What is Make? Who are Makers?
Starting with the launch of MAKE Magazine in 2005, the Maker Movement has grown a community of tech-influenced, DIYer (Do-It-Yourselfers). These are hobbyist, enthusiasts or students, innovators, creating new products, ideas and producing value in their communities. Some makers are entrepreneurs and start companies.
Maker’s Kit is a great resource for maker kits, ideas and DIY (do-it-yourself) projects.
What’s a Maker Faire?
Knows as the “greatest show and tell on earth,” the Maker Faire is the premier event for grassroots American innovation.
Colorado currently has three Mini-Maker Faires annually: one hosted in May in Denver and the other two are in October in Loveland and Colorado Springs.
The online community for Maker Faire is called MakerSpace. It is currently being Beta Tested.
Why Maker & 4-H?
4-H is the original maker. In the late nineteenth century, researchers discovered adults in the farming community were unwilling to accept new agricultural developments on university campuses, but found that young people were open to new thinking and would experiment with new ideas and share their experience with adults. In this way, rural youth programs introduced new agricultural technology to communities.
The idea of practical and “hands-on” learning came from the desire to connect public school education to country life. Building community clubs to help solve agricultural challenges was a first step toward youth learning more about the industries in their community. (http://www.4-h.org/about/4-h-history/)
The 100-year anniversary of the signing of the Smith-Lever Act of 1914 which officially created the national Cooperative Extension System took place in 2014. This celebration highlighted Extension’s past focus on the contemporary application of Extension’s transformational educational programming in the future. (http://www.extension100years.net/; http://www.ext.colostate.edu/nso/land-grant/)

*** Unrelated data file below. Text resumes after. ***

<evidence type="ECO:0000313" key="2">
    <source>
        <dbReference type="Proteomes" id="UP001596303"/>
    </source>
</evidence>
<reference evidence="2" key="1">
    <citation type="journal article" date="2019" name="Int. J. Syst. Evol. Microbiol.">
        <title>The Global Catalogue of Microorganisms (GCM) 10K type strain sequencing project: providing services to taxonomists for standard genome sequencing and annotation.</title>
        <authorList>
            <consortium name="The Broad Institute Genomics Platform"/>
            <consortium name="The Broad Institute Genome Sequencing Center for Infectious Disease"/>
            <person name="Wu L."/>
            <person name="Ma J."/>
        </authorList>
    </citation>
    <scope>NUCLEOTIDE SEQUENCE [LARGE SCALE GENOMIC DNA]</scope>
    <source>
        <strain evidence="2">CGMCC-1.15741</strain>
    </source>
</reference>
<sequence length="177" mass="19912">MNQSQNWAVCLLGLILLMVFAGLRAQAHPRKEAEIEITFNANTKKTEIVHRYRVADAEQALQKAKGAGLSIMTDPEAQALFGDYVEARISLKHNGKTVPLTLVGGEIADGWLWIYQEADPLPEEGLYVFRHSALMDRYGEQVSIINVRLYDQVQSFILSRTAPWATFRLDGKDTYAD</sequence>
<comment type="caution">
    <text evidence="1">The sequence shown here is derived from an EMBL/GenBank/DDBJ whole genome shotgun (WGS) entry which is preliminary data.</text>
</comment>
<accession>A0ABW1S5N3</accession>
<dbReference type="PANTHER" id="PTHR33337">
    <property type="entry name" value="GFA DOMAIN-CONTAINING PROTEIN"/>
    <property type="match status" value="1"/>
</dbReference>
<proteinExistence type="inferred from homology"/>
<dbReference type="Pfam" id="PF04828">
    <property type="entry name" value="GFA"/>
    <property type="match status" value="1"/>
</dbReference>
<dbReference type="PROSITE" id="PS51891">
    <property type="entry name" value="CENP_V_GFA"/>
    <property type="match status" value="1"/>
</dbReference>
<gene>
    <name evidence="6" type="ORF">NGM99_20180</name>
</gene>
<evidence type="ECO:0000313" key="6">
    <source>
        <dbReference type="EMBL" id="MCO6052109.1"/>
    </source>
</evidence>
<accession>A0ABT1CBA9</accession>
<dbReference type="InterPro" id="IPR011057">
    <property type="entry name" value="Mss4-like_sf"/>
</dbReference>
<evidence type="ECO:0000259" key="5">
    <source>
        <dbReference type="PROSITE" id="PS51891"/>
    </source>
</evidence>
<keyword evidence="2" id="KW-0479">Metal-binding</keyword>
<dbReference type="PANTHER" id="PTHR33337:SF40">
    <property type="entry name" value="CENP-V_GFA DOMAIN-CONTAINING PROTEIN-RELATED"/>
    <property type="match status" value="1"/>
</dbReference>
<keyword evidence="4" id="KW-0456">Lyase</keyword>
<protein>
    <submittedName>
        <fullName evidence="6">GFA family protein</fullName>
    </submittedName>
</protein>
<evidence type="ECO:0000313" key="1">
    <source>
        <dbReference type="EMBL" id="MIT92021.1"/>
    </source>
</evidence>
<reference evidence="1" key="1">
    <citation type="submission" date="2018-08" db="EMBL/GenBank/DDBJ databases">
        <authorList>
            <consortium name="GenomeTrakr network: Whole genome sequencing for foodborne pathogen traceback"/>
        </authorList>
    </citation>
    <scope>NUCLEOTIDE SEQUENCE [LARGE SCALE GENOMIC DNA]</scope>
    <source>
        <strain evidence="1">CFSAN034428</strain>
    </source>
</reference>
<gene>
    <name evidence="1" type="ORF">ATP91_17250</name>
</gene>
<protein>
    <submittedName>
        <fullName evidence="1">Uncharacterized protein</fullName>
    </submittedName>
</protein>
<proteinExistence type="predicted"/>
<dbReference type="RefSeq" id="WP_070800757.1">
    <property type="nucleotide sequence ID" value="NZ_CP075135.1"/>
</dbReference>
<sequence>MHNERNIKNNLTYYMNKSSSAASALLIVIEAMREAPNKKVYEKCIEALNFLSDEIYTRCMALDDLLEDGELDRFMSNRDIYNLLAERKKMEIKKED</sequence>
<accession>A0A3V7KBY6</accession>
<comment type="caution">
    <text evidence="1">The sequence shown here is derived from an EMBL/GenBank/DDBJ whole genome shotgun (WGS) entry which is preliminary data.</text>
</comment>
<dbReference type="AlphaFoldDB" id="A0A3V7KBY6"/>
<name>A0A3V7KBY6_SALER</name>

For more information on the relationship between Maker and Extension, check out this article!
Top 5 Questions about the Maker Movement
Maker Camp is a free online summer camp for kids and Makers of all ages! Join young inventors and artists from around the world in six weeks of fun-filled maker projects.
Maker Camp starts July 11!
To describe them simply, makerspaces are community centers with tools. Makerspaces combine manufacturing equipment, community, and education for the purposes of enabling community members to design, prototype and create manufactured works that wouldn’t be possible to create with the resources available to individuals working alone. These spaces can take the form of loosely-organized individuals sharing space and tools, for-profit companies, non-profit corporations, organizations affiliated with or hosted within schools, universities or libraries, and more. All are united in the purpose of providing access to equipment, community, and education, and all are unique in exactly how they are arranged to fit the purposes of the community they serve.
The Maker Playbook has all of the information you would need to learn about Maker Spaces and developing your own space.
If you are looking for a Maker Space near you, check out the Maker Space Directory.
Instrucatables is a place to share what you’ve made! You can join instructables for free and become part of the community. Instructables community also provides professional development. For example, you can learn the basics of ardunio.
Thingiverse is totally integrated with MakerBot 3D printing system. It’s the place to learn, make, explore and design your next 3D printed thingy.
Wondering about Career Connections? Here is a video for Makers when Applying for College. (credit: MIT)
MakerCon connects the individuals at the forefront of the Maker Movement and taps into the best thinking on how to make things and get them to market, from new technologies to manufacturing models to funding methods. MakerCon is a meeting place for passionate entrepreneurs who want to test the commercial waters for their prototypes; cultural and civic leaders driving Maker initiatives; and product developers inspired by the Maker Movement.